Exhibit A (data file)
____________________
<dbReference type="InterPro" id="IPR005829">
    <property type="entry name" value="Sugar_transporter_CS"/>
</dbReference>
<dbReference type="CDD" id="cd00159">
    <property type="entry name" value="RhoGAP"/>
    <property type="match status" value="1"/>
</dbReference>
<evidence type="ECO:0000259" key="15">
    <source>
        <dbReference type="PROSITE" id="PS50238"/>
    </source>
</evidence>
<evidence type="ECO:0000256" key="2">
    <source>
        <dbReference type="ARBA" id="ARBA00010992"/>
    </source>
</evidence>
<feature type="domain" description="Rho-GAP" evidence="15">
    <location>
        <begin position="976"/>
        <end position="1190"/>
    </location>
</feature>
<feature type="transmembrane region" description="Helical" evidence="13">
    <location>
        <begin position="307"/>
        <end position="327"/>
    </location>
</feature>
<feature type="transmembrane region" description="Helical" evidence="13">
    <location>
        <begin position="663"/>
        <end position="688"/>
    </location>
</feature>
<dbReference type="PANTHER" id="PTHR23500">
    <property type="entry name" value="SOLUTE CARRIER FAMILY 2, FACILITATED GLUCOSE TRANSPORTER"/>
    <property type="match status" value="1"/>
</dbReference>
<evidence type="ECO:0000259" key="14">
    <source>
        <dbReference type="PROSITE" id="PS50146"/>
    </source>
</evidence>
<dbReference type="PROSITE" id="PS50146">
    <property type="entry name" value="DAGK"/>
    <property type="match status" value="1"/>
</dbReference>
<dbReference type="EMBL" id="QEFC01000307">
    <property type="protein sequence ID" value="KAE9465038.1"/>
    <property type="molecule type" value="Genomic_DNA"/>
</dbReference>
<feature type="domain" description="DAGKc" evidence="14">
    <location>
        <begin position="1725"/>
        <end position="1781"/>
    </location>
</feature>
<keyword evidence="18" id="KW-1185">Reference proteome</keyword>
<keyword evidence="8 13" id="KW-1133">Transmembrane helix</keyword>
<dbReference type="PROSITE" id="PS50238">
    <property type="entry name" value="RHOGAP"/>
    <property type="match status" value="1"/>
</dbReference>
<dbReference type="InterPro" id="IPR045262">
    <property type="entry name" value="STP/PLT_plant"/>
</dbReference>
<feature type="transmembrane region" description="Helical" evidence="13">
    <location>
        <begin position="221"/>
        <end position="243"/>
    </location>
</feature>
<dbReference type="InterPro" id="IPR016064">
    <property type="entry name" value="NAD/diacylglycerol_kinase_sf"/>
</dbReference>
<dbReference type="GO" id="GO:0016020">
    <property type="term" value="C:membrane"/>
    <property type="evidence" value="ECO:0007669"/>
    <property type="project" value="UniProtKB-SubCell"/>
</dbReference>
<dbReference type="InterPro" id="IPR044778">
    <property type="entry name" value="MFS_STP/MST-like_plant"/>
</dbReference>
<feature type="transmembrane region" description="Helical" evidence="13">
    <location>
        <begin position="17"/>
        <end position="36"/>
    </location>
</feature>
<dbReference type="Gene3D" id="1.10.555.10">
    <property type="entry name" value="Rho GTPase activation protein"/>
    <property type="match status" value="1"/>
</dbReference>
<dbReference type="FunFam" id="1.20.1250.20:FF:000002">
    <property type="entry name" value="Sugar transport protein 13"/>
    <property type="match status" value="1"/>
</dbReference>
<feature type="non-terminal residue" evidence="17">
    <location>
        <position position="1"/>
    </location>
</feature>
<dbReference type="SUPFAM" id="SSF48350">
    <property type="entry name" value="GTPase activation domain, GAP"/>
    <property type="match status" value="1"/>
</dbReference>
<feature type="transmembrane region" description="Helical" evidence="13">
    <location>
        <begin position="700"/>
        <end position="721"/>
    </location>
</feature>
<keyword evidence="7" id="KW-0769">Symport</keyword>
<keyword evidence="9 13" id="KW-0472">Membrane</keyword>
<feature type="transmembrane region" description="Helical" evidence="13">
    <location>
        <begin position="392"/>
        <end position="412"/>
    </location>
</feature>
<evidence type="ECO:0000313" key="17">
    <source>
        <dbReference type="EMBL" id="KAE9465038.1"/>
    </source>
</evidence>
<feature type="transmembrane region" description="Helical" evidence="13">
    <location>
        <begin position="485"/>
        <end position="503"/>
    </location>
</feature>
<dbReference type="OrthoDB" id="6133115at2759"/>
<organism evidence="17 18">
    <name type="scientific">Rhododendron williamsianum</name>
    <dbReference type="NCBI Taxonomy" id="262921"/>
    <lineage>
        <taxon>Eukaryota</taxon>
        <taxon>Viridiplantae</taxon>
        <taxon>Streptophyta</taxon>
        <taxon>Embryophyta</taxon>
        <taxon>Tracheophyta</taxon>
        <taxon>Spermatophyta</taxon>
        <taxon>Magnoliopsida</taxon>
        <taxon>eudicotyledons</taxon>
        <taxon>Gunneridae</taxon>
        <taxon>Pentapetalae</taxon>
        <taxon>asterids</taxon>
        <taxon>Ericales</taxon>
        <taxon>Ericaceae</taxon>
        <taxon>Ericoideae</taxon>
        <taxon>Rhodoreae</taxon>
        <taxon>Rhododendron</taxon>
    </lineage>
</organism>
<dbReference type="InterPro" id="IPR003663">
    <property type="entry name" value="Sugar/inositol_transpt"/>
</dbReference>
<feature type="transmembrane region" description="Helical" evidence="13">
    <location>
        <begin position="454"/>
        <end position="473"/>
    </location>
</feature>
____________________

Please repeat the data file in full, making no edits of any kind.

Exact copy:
<dbReference type="InterPro" id="IPR005829">
    <property type="entry name" value="Sugar_transporter_CS"/>
</dbReference>
<dbReference type="CDD" id="cd00159">
    <property type="entry name" value="RhoGAP"/>
    <property type="match status" value="1"/>
</dbReference>
<evidence type="ECO:0000259" key="15">
    <source>
        <dbReference type="PROSITE" id="PS50238"/>
    </source>
</evidence>
<evidence type="ECO:0000256" key="2">
    <source>
        <dbReference type="ARBA" id="ARBA00010992"/>
    </source>
</evidence>
<feature type="domain" description="Rho-GAP" evidence="15">
    <location>
        <begin position="976"/>
        <end position="1190"/>
    </location>
</feature>
<feature type="transmembrane region" description="Helical" evidence="13">
    <location>
        <begin position="307"/>
        <end position="327"/>
    </location>
</feature>
<feature type="transmembrane region" description="Helical" evidence="13">
    <location>
        <begin position="663"/>
        <end position="688"/>
    </location>
</feature>
<dbReference type="PANTHER" id="PTHR23500">
    <property type="entry name" value="SOLUTE CARRIER FAMILY 2, FACILITATED GLUCOSE TRANSPORTER"/>
    <property type="match status" value="1"/>
</dbReference>
<evidence type="ECO:0000259" key="14">
    <source>
        <dbReference type="PROSITE" id="PS50146"/>
    </source>
</evidence>
<dbReference type="PROSITE" id="PS50146">
    <property type="entry name" value="DAGK"/>
    <property type="match status" value="1"/>
</dbReference>
<dbReference type="EMBL" id="QEFC01000307">
    <property type="protein sequence ID" value="KAE9465038.1"/>
    <property type="molecule type" value="Genomic_DNA"/>
</dbReference>
<feature type="domain" description="DAGKc" evidence="14">
    <location>
        <begin position="1725"/>
        <end position="1781"/>
    </location>
</feature>
<keyword evidence="18" id="KW-1185">Reference proteome</keyword>
<keyword evidence="8 13" id="KW-1133">Transmembrane helix</keyword>
<dbReference type="PROSITE" id="PS50238">
    <property type="entry name" value="RHOGAP"/>
    <property type="match status" value="1"/>
</dbReference>
<dbReference type="InterPro" id="IPR045262">
    <property type="entry name" value="STP/PLT_plant"/>
</dbReference>
<feature type="transmembrane region" description="Helical" evidence="13">
    <location>
        <begin position="221"/>
        <end position="243"/>
    </location>
</feature>
<dbReference type="InterPro" id="IPR016064">
    <property type="entry name" value="NAD/diacylglycerol_kinase_sf"/>
</dbReference>
<dbReference type="GO" id="GO:0016020">
    <property type="term" value="C:membrane"/>
    <property type="evidence" value="ECO:0007669"/>
    <property type="project" value="UniProtKB-SubCell"/>
</dbReference>
<dbReference type="InterPro" id="IPR044778">
    <property type="entry name" value="MFS_STP/MST-like_plant"/>
</dbReference>
<feature type="transmembrane region" description="Helical" evidence="13">
    <location>
        <begin position="17"/>
        <end position="36"/>
    </location>
</feature>
<dbReference type="Gene3D" id="1.10.555.10">
    <property type="entry name" value="Rho GTPase activation protein"/>
    <property type="match status" value="1"/>
</dbReference>
<dbReference type="FunFam" id="1.20.1250.20:FF:000002">
    <property type="entry name" value="Sugar transport protein 13"/>
    <property type="match status" value="1"/>
</dbReference>
<feature type="non-terminal residue" evidence="17">
    <location>
        <position position="1"/>
    </location>
</feature>
<dbReference type="SUPFAM" id="SSF48350">
    <property type="entry name" value="GTPase activation domain, GAP"/>
    <property type="match status" value="1"/>
</dbReference>
<feature type="transmembrane region" description="Helical" evidence="13">
    <location>
        <begin position="700"/>
        <end position="721"/>
    </location>
</feature>
<keyword evidence="7" id="KW-0769">Symport</keyword>
<keyword evidence="9 13" id="KW-0472">Membrane</keyword>
<feature type="transmembrane region" description="Helical" evidence="13">
    <location>
        <begin position="392"/>
        <end position="412"/>
    </location>
</feature>
<evidence type="ECO:0000313" key="17">
    <source>
        <dbReference type="EMBL" id="KAE9465038.1"/>
    </source>
</evidence>
<feature type="transmembrane region" description="Helical" evidence="13">
    <location>
        <begin position="485"/>
        <end position="503"/>
    </location>
</feature>
<dbReference type="OrthoDB" id="6133115at2759"/>
<organism evidence="17 18">
    <name type="scientific">Rhododendron williamsianum</name>
    <dbReference type="NCBI Taxonomy" id="262921"/>
    <lineage>
        <taxon>Eukaryota</taxon>
        <taxon>Viridiplantae</taxon>
        <taxon>Streptophyta</taxon>
        <taxon>Embryophyta</taxon>
        <taxon>Tracheophyta</taxon>
        <taxon>Spermatophyta</taxon>
        <taxon>Magnoliopsida</taxon>
        <taxon>eudicotyledons</taxon>
        <taxon>Gunneridae</taxon>
        <taxon>Pentapetalae</taxon>
        <taxon>asterids</taxon>
        <taxon>Ericales</taxon>
        <taxon>Ericaceae</taxon>
        <taxon>Ericoideae</taxon>
        <taxon>Rhodoreae</taxon>
        <taxon>Rhododendron</taxon>
    </lineage>
</organism>
<dbReference type="InterPro" id="IPR003663">
    <property type="entry name" value="Sugar/inositol_transpt"/>
</dbReference>
<feature type="transmembrane region" description="Helical" evidence="13">
    <location>
        <begin position="454"/>
        <end position="473"/>
    </location>
</feature>